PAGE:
Timings : 8:00 AM - 5:00 PM
Entry Fee : THB 50
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Wat Ratchaburana is one of the most important monasteries of tourist interest in the island of Ayutthaya. Known as the “temple of royal restoration,” the beautiful architecture of the 14th-century sanctuary laid in ruins until the Department of Fine Arts, Thailand undertook the extensive restoration of the site. Situated in proximity of Wat Mahathat as well as the Royal Palace, this temple is thought to be the most ancient monastery in the province of Ayutthaya. Wat Ratchaburana has evoked a lot of interest lately and is regarded to be a highly popular temple within the historical island at present. Visitors are permitted to climb about half way up the prang and onto the praying area. The chambers below the ruins were found to hold enormous treasures with the walls being decorated elaborately with beautiful murals.
The main prang or the central tower of Wat Ratchaburana serves as the highlight of the place with numerous artefacts and untold treasures being discovered from within it during the excavation of the ruins. This caused a few miscreants to break into the concealed vault underneath and steal the gold coins along with other articles of value. The looted treasures were recovered eventually with all the ancient artefacts and valuable objects being shifted to the “Chao Sam Phraya National Museum” located in the vicinity of Wat Phra Ram.
Moving around the site and climbing the steep stairs will be laborious and tiring. It is, therefore, best to visit the temple during the period of November to January when the weather is ideal.
It is essential to carry drinking water and shield the head from scorching sunlight by covering it with a cap or umbrella.
Kuay tiao ruea or a bowl of boat noodles is the signature dish of the region that happens to be a must-have for tourists visiting.
The construction of Wat Ratchaburana can be traced back to 1424 during the reign of King Borommarachathirat II. It was initially built as a memorial to two of his elder brothers who killed one another in a battle of succession. Two lofty towers known as Chedi Chao Ai Phraya and Chedi Chao Yi Phraya were erected on the sites of their cremations with the temple becoming famous as Wat Ratchaburana.
The main draw of Wat Ratchaburana remains its crypt that housed some valuable items including several sacred tablets made out of lead & tin and numerous gold artefacts including Buddhist relics and weaponry. The Fine Arts Department of Thailand excavated the crypt along with the hidden chambers in 1957, recovering the priceless artefacts. Hundreds of sacred relics have been sold off to the public with the proceedings being used for building the “Chao Sam Phraya National Museum” where the remaining artefacts are being exhibited within the Ratchaburana Room.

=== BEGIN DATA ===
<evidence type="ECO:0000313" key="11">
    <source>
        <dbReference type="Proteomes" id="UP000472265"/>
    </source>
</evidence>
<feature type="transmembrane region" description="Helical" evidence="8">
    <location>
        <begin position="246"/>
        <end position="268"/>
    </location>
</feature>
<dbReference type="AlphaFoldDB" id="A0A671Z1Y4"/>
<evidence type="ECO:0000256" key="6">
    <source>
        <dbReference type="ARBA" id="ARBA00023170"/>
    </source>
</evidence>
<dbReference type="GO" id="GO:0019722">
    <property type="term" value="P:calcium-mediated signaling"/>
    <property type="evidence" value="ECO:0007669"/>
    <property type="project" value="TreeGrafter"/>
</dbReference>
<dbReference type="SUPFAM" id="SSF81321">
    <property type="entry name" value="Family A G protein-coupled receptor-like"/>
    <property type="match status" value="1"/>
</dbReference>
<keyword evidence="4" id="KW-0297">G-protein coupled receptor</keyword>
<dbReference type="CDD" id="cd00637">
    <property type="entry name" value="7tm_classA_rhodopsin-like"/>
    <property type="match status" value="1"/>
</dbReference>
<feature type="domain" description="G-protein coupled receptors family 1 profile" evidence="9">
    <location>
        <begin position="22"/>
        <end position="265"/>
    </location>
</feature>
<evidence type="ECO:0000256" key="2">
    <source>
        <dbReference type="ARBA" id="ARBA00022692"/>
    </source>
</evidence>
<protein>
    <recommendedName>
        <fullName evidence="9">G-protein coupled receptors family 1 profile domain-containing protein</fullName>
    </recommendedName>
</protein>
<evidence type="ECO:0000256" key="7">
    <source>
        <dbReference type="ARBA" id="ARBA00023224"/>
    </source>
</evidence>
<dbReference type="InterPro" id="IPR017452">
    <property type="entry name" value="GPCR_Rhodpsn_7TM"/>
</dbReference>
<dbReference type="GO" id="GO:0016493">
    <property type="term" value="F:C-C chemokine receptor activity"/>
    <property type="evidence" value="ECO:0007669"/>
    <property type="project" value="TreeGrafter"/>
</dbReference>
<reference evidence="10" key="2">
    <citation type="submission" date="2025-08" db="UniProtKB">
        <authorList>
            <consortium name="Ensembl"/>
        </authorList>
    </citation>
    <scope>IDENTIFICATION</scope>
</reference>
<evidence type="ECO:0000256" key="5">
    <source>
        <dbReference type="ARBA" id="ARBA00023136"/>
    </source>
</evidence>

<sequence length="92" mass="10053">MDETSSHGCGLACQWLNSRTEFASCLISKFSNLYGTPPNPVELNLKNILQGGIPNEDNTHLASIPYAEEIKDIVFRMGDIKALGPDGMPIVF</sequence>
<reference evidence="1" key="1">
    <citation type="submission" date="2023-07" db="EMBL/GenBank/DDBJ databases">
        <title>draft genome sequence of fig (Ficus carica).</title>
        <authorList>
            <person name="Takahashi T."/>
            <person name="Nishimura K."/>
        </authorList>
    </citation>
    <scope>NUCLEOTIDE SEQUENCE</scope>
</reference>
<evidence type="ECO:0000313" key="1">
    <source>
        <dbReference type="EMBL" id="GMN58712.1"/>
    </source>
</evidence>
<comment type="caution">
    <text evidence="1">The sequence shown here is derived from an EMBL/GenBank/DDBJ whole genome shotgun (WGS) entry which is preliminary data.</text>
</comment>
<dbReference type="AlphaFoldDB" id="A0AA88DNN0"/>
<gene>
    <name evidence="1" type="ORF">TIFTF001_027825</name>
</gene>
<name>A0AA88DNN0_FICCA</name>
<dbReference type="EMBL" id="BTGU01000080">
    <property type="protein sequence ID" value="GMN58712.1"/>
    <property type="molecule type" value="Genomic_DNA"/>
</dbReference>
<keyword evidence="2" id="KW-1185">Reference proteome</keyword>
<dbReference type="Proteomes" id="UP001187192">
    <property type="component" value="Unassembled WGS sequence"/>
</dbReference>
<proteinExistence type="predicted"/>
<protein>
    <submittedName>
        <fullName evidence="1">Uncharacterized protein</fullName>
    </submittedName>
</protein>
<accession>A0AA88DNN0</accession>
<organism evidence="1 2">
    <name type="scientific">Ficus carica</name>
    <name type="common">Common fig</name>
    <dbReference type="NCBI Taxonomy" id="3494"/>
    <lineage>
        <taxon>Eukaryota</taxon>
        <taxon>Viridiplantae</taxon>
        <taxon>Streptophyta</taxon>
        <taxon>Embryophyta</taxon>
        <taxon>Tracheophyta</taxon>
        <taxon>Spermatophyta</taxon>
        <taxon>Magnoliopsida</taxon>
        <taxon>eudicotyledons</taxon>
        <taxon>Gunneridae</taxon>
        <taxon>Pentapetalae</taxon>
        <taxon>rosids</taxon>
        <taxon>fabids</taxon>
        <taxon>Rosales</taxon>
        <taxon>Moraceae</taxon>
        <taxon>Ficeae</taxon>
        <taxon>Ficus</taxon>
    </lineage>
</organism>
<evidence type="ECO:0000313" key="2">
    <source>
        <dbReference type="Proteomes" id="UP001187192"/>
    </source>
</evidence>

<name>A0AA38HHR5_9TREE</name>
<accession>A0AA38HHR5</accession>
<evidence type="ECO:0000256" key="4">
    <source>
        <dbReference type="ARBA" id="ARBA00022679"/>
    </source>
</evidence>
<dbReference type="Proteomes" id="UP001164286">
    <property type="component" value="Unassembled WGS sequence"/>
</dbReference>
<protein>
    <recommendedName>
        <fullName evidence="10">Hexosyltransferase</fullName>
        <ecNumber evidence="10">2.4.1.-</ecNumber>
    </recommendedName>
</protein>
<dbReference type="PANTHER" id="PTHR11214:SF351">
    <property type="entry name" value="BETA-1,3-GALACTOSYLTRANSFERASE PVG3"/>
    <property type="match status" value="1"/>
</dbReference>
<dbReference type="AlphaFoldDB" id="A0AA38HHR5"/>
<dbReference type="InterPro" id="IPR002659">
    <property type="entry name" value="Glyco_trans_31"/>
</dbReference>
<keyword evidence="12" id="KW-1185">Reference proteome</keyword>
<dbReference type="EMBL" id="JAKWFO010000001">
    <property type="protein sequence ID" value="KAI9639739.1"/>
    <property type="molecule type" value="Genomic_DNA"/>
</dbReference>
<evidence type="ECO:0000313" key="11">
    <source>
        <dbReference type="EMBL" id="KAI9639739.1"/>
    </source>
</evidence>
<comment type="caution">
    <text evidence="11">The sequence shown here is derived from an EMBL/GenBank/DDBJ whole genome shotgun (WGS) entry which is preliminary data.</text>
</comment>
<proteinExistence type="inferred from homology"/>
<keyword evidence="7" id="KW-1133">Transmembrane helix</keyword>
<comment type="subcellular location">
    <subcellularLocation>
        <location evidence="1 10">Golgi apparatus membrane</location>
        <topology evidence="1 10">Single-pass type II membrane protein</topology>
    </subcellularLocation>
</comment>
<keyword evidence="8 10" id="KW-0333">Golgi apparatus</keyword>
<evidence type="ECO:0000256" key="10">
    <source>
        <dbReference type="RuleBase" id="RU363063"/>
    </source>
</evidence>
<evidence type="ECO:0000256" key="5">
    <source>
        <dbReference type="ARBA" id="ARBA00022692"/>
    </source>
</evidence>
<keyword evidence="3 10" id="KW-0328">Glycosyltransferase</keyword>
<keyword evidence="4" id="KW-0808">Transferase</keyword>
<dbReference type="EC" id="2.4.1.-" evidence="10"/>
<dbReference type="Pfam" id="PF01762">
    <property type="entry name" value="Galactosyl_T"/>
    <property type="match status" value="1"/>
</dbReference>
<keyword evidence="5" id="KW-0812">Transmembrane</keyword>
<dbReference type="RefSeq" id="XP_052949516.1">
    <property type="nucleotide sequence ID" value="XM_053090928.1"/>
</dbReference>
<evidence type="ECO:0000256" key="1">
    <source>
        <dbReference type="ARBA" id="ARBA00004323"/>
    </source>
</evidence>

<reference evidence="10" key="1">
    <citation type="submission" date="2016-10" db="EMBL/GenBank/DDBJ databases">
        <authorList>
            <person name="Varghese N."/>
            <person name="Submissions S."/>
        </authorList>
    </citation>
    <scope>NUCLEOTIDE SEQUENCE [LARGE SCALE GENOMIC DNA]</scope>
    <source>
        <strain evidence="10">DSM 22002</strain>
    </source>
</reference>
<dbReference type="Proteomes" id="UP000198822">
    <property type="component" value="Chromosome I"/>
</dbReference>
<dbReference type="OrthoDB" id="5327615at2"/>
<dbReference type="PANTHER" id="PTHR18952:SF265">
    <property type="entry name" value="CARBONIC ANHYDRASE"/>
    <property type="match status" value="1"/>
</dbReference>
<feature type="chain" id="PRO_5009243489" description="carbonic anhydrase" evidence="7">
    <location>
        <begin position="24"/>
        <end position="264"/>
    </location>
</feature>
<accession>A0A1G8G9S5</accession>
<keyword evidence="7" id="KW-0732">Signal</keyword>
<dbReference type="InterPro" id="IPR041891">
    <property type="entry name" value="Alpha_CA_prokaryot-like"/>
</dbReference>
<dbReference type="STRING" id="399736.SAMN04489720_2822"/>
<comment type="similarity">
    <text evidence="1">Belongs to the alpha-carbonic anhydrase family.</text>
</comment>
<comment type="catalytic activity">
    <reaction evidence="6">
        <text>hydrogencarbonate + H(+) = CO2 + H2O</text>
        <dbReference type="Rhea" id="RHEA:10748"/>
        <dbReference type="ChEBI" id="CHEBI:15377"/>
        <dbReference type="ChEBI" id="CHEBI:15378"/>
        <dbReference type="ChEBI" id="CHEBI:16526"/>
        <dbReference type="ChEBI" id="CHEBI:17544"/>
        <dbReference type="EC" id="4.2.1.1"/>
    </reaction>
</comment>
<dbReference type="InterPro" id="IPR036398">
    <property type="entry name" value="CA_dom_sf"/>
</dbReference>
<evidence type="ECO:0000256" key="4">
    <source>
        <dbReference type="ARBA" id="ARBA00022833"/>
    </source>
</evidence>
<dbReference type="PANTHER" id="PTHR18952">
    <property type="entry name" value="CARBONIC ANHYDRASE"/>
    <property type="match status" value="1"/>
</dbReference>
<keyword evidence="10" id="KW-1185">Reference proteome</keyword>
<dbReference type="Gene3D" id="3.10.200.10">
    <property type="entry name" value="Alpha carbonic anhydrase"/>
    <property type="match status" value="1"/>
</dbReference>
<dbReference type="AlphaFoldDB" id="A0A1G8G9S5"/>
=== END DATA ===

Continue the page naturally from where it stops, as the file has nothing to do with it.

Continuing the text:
The Buddhist temple following the principles of the Deravada sect was constructed according to the Khmer style of architecture. Wat Ratchaburana faces the East and follows the rising sun with the gallery, central prang and the ordination hall occupying the east to west path. The tall tower arising from the middle of the temple serves as the prang with the walls revealing the Khmer style of ornamentation replete with stucco images of Hindu mythological figures being sculpted on the four stupas believed to be influenced by Sri Lankan culture.
The Eastern side of the prang consists of a steep stairway that leads to a concealed crypt that held a vast number of treasures excavated by the Fine Arts Department in 1957. The middle of the prang has some mural paintings showing Buddha in multiple forms and retelling of the stories of Buddha attaining enlightenment. There are a number of headless Garuda and Buddha statues evident at the base of the prang too.
By Train - Tourists can easily get to the Historical Park of Ayutthaya by taking the train from Hualamphong Station in Bangkok to Ayutthaya by buying a first class ticket for THB 300. Travelling by third class in exchange for THB 35 may be economical, but it can be extremely crowded in the carriage.
By Bus - It is also possible to take bus Nos 26, 104, 136, or 509 to the Ayutthaya bus station and then proceed via a hired tuk-tuk or rented bicycle.
By Car/Van - Getting on a minivan by paying THB 75 can be the quickest way to reach the site from Bangkok.
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